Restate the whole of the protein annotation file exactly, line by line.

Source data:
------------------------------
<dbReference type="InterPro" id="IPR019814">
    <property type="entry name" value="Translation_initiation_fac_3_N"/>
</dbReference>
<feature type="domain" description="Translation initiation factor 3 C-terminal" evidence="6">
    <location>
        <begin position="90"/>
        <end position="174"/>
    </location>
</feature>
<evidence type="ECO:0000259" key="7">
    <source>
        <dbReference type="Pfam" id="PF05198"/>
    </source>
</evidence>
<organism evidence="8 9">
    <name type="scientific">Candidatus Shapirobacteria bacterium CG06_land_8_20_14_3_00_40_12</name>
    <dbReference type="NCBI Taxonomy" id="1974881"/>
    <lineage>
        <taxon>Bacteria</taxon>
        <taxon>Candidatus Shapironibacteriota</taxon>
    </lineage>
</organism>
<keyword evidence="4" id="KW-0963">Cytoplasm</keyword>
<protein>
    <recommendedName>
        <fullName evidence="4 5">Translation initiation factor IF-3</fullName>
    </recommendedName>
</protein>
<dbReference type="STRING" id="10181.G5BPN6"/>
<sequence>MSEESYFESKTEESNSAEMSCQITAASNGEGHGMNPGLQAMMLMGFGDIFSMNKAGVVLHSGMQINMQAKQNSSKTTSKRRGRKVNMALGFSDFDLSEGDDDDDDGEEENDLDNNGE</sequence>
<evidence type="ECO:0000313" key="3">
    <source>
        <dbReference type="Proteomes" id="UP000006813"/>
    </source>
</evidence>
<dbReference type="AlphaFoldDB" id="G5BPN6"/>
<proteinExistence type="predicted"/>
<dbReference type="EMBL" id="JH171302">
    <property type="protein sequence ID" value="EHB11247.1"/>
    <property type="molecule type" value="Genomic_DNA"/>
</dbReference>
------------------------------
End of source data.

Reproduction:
<dbReference type="InterPro" id="IPR019814">
    <property type="entry name" value="Translation_initiation_fac_3_N"/>
</dbReference>
<feature type="domain" description="Translation initiation factor 3 C-terminal" evidence="6">
    <location>
        <begin position="90"/>
        <end position="174"/>
    </location>
</feature>
<evidence type="ECO:0000259" key="7">
    <source>
        <dbReference type="Pfam" id="PF05198"/>
    </source>
</evidence>
<organism evidence="8 9">
    <name type="scientific">Candidatus Shapirobacteria bacterium CG06_land_8_20_14_3_00_40_12</name>
    <dbReference type="NCBI Taxonomy" id="1974881"/>
    <lineage>
        <taxon>Bacteria</taxon>
        <taxon>Candidatus Shapironibacteriota</taxon>
    </lineage>
</organism>
<keyword evidence="4" id="KW-0963">Cytoplasm</keyword>
<protein>
    <recommendedName>
        <fullName evidence="4 5">Translation initiation factor IF-3</fullName>
    </recommendedName>
</protein>
<dbReference type="STRING" id="10181.G5BPN6"/>
<sequence>MSEESYFESKTEESNSAEMSCQITAASNGEGHGMNPGLQAMMLMGFGDIFSMNKAGVVLHSGMQINMQAKQNSSKTTSKRRGRKVNMALGFSDFDLSEGDDDDDDGEEENDLDNNGE</sequence>
<evidence type="ECO:0000313" key="3">
    <source>
        <dbReference type="Proteomes" id="UP000006813"/>
    </source>
</evidence>
<dbReference type="AlphaFoldDB" id="G5BPN6"/>
<proteinExistence type="predicted"/>
<dbReference type="EMBL" id="JH171302">
    <property type="protein sequence ID" value="EHB11247.1"/>
    <property type="molecule type" value="Genomic_DNA"/>
</dbReference>